It may well be, as Tom Goodenough argued here earlier, that Boris Johnson is secretly delighted at the Court of Appeal’s ruling that is was illegal for the government to give the go-ahead to a third runway at Heathrow without taking into account their own climate policy.
The Prime Minister had, after all, promised his constituents that he would lie down in front of the bulldozers to stop a third runway. He now has the cover of a court decision to shield him from the Conservative party’s pro-runway elements if the project ends up being dropped.
But the Prime Minister should be extremely concerned about the wider implications of this judgement. It is yet one more example of power draining away from elected government in Parliament, towards the courts. The courts are coming back again, and again, interfering in decisions which ought to be taken in the realm of politics.
Part of the reason for this transfer of power is activist judges. Increasingly they are flexing their muscles by straying into political decisions – something a few of us have long been opposing, recently joined by Lord Sumption in his Reith lectures last year. But a large part of the blame lies with the government itself (by which I mean the Conservative-led coalition, Cameron and May governments, as well as the Johnson administration). It continues to pass laws placing legal obligations on itself to reach targets and objectives. By doing so it is inviting activists to challenge decisions in court.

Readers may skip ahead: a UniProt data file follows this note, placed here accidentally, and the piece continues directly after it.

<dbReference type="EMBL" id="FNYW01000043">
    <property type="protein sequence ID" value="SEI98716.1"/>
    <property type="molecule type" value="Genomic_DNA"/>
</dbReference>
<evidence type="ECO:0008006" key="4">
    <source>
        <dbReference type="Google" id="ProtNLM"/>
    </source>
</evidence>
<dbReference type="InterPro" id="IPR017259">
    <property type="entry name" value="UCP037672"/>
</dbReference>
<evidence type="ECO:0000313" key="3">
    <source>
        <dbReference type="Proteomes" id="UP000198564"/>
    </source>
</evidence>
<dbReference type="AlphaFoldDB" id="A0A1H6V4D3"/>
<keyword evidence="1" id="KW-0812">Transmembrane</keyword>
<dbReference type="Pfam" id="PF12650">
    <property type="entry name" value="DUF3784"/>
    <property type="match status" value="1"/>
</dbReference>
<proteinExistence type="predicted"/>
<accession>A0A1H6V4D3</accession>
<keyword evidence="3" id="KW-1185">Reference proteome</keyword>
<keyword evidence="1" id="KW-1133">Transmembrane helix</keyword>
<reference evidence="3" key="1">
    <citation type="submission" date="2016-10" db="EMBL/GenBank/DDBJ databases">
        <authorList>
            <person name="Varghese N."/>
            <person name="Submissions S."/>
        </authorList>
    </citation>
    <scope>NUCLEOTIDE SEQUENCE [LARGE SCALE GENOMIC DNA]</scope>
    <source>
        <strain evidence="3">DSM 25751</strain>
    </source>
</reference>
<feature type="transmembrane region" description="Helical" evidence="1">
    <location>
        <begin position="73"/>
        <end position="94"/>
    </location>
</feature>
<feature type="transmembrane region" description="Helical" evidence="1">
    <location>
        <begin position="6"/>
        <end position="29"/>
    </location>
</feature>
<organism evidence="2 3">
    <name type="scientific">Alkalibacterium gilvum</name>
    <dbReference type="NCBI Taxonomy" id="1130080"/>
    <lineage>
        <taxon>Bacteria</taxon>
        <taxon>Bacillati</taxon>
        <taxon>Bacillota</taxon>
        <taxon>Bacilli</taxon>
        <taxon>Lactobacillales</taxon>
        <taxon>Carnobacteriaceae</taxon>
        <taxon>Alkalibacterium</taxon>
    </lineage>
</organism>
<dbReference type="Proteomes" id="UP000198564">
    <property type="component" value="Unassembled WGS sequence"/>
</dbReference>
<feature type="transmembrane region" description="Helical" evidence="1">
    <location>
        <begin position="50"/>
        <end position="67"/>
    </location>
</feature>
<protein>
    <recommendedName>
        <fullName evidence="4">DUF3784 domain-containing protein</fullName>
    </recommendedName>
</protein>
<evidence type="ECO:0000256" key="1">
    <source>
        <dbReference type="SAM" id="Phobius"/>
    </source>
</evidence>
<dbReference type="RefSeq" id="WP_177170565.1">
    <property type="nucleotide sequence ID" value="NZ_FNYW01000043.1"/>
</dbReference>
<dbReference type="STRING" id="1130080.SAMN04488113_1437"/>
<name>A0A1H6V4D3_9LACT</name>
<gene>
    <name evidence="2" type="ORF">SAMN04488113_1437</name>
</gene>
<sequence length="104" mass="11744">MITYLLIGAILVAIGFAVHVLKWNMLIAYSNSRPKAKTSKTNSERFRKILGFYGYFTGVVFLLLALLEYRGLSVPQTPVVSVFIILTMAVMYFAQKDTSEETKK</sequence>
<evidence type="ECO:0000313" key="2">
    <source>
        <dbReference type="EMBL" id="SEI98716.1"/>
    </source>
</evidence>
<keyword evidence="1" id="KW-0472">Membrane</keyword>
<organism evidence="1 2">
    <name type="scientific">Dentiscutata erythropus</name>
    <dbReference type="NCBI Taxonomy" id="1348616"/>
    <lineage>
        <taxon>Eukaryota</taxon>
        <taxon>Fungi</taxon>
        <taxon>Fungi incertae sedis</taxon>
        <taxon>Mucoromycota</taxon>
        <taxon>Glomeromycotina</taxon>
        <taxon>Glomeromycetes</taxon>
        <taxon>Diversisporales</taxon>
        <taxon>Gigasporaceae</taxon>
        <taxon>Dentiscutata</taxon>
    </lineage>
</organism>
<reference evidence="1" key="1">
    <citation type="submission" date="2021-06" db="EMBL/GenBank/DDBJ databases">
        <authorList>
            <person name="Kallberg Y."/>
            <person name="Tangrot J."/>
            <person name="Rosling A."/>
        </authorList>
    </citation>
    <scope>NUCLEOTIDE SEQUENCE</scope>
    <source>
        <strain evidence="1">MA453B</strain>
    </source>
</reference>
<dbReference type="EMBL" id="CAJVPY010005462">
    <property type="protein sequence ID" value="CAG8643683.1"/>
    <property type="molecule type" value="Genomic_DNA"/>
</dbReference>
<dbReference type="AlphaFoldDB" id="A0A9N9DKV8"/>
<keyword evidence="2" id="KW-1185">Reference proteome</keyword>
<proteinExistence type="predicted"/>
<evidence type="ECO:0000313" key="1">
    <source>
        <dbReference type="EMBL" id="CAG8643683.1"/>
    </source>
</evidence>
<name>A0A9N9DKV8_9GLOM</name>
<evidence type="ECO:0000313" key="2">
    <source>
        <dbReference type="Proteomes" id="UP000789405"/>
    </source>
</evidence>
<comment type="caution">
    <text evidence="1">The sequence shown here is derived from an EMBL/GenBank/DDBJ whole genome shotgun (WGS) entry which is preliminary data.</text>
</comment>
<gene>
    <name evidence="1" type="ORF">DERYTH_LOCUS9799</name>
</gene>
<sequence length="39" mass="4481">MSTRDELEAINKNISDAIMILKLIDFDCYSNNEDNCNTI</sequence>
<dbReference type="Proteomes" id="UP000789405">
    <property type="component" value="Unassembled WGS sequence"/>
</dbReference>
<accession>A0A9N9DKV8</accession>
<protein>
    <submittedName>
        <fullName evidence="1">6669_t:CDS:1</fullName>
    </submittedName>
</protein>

As the judge pointed out in his ruling, he hasn’t strictly ruled out a third runway. What he did rule was that the government had failed to take into account its own climate policy when making the Heathrow decision. But who passed the Climate Change Act which imposed a legally binding target to slash carbon emissions by 2050? The original act was introduced by the Brown government in 2008, but the Cameron-led Conservative opposition supported it with minimal dissent – only six MPs failed to vote in favour of it. That committed the government to reducing carbon emissions by 80 per cent, compared with 1990 levels, by 2050. Then, last summer, the May government upped the target to net zero emissions.
Given the government has no detailed plan as to how it will achieve this feat without crashing the economy, or exporting our remaining manufacturing industry, the zero-carbon target presents activists with a means to challenge any government policy they feel is inconsistent with this goal. That means just about every new road, airport, gas-fired power station – not to mention HS2. Could the government demonstrate that HS2 is consistent with zero carbon emissions by 2050? I doubt it, given the steel and cement involved in its construction.
Is the government going to be able to freeze fuel duty in the Budget? That too could be said to be inconsistent with working towards zero emissions. Then again, is Rishi Sunak going to be able to announce any spending increase? I am not a lawyer, but there doesn’t seem to me to be any reason why, say, the Taxpayers’ Alliance should not go full Gina Miller and take the Chancellor to court on the basis that he has failed to run a surplus – something which was written into George Osborne’s Charter for Budgetary Responsibility. This requires governments to run a surplus during ‘normal times’ when the economy was growing at more than one per cent a year.
Two weeks ago, the Prime Minister appointed Suella Braverman as attorney general in an apparent attempt to rein-in the power of activist judges. It would help if the government stopped passing laws which, by placing legal obligations on itself, help shift power to the courts.